1. First, login to cPanel.
2. Next, find and launch the File Manager.
3. Then, go to the Settings option and click ‘Show Hidden Files.’
4. Now, locate the root directory and find the .htaccess file in the public_html folder.
5. Last, right click on the .htaccess file, click ‘Edit,’ and add the following code:
## EXPIRES CACHING ##
ExpiresByType image/jpg "access 1 year"
ExpiresByType image/jpeg "access 1 year"
ExpiresByType image/gif "access 1 year"
ExpiresByType image/png "access 1 year"
ExpiresByType text/css "access 1 month"
ExpiresByType text/html "access 1 month"
ExpiresByType application/pdf "access 1 month"
ExpiresByType application/x-shockwave-flash "access 1 month"
ExpiresByType image/x-icon "access 1 year"
ExpiresDefault "access 1 month"
## EXPIRES CACHING ##
Then click ‘Save,’ and voila! You’re all set.
Choosing a reliable web host
Your choice of web host and its type can have a significant impact on website speed. There are three hosting options:
- Shared is the least expensive option. The important thing to note is that your website will be packed onto a server with others. Maybe lots of others. Some hosts are notorious for not providing adequate computing resources like disk space, CPU, and RAM for the number of clients served. For a starter or low traffic site, though, this isn’t a terrible option.
- A virtual private server or VPS is a step up from shared hosting in price and service. Though your site is physically located on a server with other sites, you have your own partition and copy of the operating system as well as dedicated computing resources that can’t be siphoned off by your neighbor’s site. For higher traffic sites and ecommerce, where downtime means money lost, this is a better hosting choice.
- There’s no hard and fast traffic level at which you’ll need a dedicated server but if you regularly see six figures per month, it might be worth considering. At $80 to $100 monthly, this is the most expensive option but, rather than space on a server, you’ll have the whole server to yourself and no limits on allocated resources.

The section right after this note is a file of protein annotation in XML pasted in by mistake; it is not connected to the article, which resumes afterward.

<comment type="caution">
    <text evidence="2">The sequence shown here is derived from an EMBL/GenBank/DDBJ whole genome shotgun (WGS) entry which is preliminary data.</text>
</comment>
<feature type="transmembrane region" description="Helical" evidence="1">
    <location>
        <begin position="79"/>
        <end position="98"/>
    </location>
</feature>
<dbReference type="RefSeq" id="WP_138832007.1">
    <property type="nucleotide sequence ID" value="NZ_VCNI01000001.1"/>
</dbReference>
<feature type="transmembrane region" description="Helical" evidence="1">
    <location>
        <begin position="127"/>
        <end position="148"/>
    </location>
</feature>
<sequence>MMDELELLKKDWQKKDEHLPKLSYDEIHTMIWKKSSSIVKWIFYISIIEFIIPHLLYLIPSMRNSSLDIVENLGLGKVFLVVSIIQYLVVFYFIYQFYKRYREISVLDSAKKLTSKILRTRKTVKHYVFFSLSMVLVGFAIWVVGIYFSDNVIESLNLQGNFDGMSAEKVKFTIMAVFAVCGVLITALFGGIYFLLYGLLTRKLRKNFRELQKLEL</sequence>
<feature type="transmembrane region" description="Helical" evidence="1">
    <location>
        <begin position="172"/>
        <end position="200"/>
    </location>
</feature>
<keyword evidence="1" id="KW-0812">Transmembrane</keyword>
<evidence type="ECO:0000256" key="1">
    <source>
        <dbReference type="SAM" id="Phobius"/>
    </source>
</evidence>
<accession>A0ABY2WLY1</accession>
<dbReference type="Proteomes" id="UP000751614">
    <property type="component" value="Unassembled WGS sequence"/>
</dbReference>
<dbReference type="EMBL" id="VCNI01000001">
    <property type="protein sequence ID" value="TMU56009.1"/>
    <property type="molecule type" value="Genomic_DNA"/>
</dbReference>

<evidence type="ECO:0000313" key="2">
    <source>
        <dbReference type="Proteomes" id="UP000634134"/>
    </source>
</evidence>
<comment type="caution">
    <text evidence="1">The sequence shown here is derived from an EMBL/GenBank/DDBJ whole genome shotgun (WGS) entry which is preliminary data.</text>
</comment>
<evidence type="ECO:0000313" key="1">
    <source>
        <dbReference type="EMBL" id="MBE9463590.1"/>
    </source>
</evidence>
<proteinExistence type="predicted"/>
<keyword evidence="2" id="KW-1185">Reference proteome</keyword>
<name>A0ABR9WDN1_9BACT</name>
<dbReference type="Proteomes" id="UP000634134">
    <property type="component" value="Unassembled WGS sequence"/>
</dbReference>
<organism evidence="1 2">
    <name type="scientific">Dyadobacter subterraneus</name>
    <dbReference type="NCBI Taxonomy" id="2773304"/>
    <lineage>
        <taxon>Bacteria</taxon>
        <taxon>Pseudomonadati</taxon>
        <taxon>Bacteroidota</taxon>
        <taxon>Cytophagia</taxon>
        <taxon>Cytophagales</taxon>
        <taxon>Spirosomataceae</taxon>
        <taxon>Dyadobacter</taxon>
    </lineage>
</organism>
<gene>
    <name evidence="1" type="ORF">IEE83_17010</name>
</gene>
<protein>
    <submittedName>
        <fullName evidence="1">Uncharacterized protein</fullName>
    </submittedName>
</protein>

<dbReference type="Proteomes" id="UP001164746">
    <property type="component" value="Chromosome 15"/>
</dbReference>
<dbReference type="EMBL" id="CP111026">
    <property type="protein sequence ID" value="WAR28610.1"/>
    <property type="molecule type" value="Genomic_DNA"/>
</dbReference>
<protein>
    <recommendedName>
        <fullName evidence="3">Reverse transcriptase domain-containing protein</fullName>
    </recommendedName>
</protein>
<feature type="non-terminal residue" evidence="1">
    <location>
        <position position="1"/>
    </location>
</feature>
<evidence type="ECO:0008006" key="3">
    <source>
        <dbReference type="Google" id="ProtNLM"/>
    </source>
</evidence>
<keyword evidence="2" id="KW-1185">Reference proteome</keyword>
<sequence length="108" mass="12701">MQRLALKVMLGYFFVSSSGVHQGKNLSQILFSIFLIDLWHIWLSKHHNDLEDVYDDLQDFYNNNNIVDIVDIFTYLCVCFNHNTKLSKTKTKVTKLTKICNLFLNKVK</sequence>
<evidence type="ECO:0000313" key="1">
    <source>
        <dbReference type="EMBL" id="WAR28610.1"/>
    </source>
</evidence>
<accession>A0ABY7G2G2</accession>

A recent report from Hosting Canada, a community-supported research organization, notes that the difference in page load speed even between well-known web hosts can be considerable. For example, a decade’s worth of testing revealed average loading times range from 226ms up to 2,850ms depending upon the particular host.
When it comes to retaining first time visitors long enough to create the interest to stick around, fractions of a second delay can send them on their way never to return. It wouldn’t be the worst idea in the world to test your website speed at Pingdom on a regular basis. Just drop your URL into the form and click “start test.” If you make changes based on this article and don’t see improvement, it might be time to try a different host. Some hosts offer tools to analyze and optimize website speed.
If your website includes videos or other large files, it makes sense to host them externally. Using your own servers will blast through available bandwidth, bringing your site to a crawl.
Using an external hosting site for video content, such as YouTube, optimizes the experience for viewers while keeping your website in good standing with your host company.
Use a content delivery network
When using a content delivery network (CDN), your website is “cached” — another way of saying “stored” — on a network of geographically dispersed servers.
This allows the virtual elimination of loading lags that occur when hosting servers are far away from the requesting computers.
Pages that are image-dependent will benefit the most from using a CDN.
Let’s recap the pertinent points for improving slow website speed:
- Reduce the number of HTTP requests. A request is generated each time the browser asks for a file from the server. Try a minimalist design approach.
- Reduce the number of redirects. Over time, natural site changes result in redirects, which costs time while the browser tries to figure out where the link is supposed to go. Keep these cleaned up.
- Enable browser caching. It saves static files in a user’s browser memory, making the website load faster on future visits.
- Choose a reliable web host and bump up from shared to VPS hosting when you get serious about performance.
- Subscribe to a CDN service. Maintaining copies of your site in dispersed geographic locations makes for faster delivery to end users.
There are a variety of things that affect website load times. Optimization is not a static process, rather something to continually monitor and make adjustments. Thanks to the reality of an ever more sophisticated internet, a site’s speed will naturally degrade over time. You’re going to have to fight just to stay even.
But why go to the point of creating an excellent content marketing campaign if no one hangs around to see it? Good luck!